By Sofia Pham
As 2020 draws to a close, it doesn’t take much scrutiny to realize the toll this year has taken on the LGBTQ community. From the effects of the ongoing coronavirus pandemic to the loss of Supreme Court justice Ruth Bader Ginsburg in September, activists and communities across the world became eager for the end of a difficult year. But in the midst of widespread struggle, hope came each month in the form of new legislation, ongoing support for LGBTQ people of color, and much more. Here’s a look back at the biggest victories for the community so far, month-by-month:
January 13 – Same-sex marriage became legal in Northern Ireland.
February 9 – Voters in Switzerland supported an LGBT protection bill that outlawed discrimination based on sexual orientation.
March 3 – Virginia was the first state in the South to ban conversion therapy, becoming the 20th state in the US to do so.
April 2 – The US Food and Drug Administration relaxed restrictions on blood donations from gay men following supply shortages across the country in the midst of the COVID-19 pandemic.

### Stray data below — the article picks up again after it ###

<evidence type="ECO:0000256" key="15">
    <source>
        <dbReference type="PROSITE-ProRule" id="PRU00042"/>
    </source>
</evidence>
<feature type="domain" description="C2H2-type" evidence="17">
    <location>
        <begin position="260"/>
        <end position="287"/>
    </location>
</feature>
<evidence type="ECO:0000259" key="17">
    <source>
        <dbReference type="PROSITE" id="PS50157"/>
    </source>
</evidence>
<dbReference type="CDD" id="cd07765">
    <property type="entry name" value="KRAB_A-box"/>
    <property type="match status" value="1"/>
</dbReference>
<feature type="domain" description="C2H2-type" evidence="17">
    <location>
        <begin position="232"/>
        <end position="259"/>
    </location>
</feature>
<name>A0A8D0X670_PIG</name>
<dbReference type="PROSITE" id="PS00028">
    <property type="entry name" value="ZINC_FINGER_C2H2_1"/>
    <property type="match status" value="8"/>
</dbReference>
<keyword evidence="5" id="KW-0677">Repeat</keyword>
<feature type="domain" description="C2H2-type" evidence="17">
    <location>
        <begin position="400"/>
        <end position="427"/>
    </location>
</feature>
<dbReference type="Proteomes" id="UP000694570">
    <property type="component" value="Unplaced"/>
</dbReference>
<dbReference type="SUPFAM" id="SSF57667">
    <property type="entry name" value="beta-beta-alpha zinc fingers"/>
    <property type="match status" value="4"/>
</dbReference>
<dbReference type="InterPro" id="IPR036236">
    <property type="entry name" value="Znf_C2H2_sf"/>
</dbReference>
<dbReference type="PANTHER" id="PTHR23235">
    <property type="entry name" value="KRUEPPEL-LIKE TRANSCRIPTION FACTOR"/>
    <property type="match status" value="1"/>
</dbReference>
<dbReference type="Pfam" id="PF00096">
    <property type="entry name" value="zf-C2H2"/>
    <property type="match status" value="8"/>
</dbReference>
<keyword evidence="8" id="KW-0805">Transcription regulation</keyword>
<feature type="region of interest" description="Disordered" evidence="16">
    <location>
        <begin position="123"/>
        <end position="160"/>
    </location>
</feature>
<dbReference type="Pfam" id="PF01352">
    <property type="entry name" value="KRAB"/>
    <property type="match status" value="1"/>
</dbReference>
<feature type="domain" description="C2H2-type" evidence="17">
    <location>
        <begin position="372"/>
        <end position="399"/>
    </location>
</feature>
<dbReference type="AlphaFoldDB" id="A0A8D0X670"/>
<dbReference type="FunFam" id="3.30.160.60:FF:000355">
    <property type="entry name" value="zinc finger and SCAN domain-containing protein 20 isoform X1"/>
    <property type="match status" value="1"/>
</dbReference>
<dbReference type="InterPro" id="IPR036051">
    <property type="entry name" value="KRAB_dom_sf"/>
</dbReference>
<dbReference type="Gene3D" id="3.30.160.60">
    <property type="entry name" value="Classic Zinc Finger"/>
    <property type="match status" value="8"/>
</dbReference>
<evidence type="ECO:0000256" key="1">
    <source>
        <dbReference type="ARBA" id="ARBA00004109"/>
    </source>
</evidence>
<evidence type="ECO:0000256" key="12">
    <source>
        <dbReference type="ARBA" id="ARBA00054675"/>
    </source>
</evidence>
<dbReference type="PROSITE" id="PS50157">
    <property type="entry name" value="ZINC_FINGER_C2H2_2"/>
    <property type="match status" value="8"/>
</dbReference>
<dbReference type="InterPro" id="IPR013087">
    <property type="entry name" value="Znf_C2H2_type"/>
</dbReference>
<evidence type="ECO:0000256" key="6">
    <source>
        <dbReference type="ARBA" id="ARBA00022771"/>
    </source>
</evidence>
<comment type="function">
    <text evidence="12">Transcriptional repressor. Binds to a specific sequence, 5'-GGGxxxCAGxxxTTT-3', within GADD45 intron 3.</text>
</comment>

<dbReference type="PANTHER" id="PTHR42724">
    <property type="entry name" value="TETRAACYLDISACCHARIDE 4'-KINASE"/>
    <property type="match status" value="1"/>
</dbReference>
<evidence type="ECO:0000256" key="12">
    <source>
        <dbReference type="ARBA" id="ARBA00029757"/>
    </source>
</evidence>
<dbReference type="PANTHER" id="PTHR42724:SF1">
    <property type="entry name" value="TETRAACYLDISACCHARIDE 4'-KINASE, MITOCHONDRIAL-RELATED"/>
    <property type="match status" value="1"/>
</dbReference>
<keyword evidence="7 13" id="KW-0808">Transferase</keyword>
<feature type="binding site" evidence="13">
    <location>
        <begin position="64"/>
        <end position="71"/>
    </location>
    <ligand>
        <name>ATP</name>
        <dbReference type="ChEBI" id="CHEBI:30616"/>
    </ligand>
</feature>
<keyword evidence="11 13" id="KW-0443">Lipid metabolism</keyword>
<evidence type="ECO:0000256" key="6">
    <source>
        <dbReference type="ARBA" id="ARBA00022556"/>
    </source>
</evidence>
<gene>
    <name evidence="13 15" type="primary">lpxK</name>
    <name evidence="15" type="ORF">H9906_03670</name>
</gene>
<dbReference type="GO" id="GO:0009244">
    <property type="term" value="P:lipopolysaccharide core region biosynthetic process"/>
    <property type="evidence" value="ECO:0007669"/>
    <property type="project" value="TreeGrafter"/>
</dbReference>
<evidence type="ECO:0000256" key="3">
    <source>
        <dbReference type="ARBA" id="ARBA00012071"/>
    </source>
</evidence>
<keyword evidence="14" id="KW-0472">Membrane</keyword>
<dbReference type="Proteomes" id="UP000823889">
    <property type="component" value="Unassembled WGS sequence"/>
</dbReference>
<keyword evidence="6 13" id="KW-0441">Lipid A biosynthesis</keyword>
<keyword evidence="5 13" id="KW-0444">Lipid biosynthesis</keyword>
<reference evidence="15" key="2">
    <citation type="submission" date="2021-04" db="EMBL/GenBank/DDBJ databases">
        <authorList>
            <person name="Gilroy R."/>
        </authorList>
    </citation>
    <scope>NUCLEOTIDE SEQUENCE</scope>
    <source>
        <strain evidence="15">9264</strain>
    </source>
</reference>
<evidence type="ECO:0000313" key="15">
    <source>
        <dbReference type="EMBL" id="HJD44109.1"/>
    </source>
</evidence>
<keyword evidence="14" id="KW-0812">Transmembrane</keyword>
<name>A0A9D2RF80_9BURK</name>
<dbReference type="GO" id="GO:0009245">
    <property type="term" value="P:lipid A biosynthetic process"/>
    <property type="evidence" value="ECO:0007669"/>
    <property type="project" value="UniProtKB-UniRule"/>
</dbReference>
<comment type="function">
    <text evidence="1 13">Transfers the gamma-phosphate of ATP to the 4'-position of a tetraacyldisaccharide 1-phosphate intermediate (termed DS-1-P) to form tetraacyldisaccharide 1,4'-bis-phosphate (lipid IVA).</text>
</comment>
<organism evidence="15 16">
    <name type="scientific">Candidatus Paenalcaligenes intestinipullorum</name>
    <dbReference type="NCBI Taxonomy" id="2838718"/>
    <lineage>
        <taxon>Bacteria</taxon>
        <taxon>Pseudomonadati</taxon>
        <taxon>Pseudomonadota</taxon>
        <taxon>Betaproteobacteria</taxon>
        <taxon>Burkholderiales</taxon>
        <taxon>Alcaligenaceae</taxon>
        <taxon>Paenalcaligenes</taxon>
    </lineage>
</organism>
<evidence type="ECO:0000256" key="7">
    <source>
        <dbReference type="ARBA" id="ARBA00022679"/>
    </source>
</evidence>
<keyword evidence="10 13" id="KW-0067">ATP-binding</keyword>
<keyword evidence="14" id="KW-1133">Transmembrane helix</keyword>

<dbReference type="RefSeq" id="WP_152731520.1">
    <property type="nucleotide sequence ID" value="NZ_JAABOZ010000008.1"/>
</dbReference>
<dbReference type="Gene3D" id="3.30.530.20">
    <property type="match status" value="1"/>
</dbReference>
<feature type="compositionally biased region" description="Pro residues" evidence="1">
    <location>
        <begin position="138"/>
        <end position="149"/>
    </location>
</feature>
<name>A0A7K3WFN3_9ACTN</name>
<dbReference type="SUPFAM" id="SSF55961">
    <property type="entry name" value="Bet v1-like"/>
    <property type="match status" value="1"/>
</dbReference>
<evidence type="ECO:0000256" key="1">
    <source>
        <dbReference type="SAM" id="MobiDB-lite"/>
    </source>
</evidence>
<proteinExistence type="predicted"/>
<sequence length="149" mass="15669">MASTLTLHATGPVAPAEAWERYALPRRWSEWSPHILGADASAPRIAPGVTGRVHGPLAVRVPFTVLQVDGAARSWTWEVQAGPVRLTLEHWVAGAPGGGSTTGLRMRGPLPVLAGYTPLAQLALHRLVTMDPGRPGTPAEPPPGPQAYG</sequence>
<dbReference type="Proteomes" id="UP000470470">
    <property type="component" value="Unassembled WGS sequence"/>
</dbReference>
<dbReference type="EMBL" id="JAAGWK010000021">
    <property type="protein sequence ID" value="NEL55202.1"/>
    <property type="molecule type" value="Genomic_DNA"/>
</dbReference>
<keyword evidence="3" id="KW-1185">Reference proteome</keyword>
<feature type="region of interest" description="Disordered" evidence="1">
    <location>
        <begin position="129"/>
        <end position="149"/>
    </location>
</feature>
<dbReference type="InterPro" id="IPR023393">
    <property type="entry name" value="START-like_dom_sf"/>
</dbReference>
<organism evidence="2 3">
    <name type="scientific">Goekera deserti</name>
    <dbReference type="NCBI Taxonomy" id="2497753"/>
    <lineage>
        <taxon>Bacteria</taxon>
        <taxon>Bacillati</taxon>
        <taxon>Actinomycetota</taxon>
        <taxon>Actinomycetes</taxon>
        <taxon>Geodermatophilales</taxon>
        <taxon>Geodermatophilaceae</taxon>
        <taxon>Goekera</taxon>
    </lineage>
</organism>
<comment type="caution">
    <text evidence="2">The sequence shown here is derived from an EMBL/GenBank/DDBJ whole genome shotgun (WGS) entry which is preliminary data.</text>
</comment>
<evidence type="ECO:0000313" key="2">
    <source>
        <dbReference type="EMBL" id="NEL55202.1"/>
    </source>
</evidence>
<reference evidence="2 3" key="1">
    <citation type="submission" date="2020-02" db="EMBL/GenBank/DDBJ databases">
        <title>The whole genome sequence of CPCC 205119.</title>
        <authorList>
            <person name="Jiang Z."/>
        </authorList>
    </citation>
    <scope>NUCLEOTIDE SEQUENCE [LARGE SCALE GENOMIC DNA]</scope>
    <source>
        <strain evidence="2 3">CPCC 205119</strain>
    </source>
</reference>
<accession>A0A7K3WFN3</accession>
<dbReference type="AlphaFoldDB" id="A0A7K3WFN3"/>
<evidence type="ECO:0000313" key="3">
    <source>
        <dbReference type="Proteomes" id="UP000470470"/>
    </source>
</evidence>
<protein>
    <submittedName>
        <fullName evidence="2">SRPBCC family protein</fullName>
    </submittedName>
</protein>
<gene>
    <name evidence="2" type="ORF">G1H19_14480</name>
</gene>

May 26 – Alexandra Quiros and Dunia Araya became the first same-sex couple to marry in Costa Rica following its legalization of marriage equality.
June 15 – Supreme Court ruled that the Civil Rights Act of 1964 prohibits discrimination against gay and transgender workers. Additionally, on June 28, LGBT+ activists celebrated the 50th anniversary of the first ever Pride march.
July 13 – Colorado became the 11th US state to ban the “gay panic” defense, which protects defendants who claim they committed violent acts as a defense against same-sex advances.
August 17 – Over 70 authors, actors, and filmmakers, including Margaret Atwood and James Norton, signed an open letter supporting the LGBT community in Poland.
September 16 – Barbados pledged to hold same-sex marriage to a public vote, although many doubted the possibility of major reform.
October 1 – Belgium swore in Petra De Sutter as its first trans Deputy Prime Minister.
November 3 – Sarah McBride won the Delaware state Senate election, becoming the first openly transgender senator in United States history.
December 1 – Actor Elliot Page came out as transgender, garnering support from fans across the world. Just over two weeks later, Joe Biden nominated Pete Buttigieg as his secretary of transportation, making Buttigieg the first openly gay cabinet nominee in US history and the youngest member of Biden’s cabinet.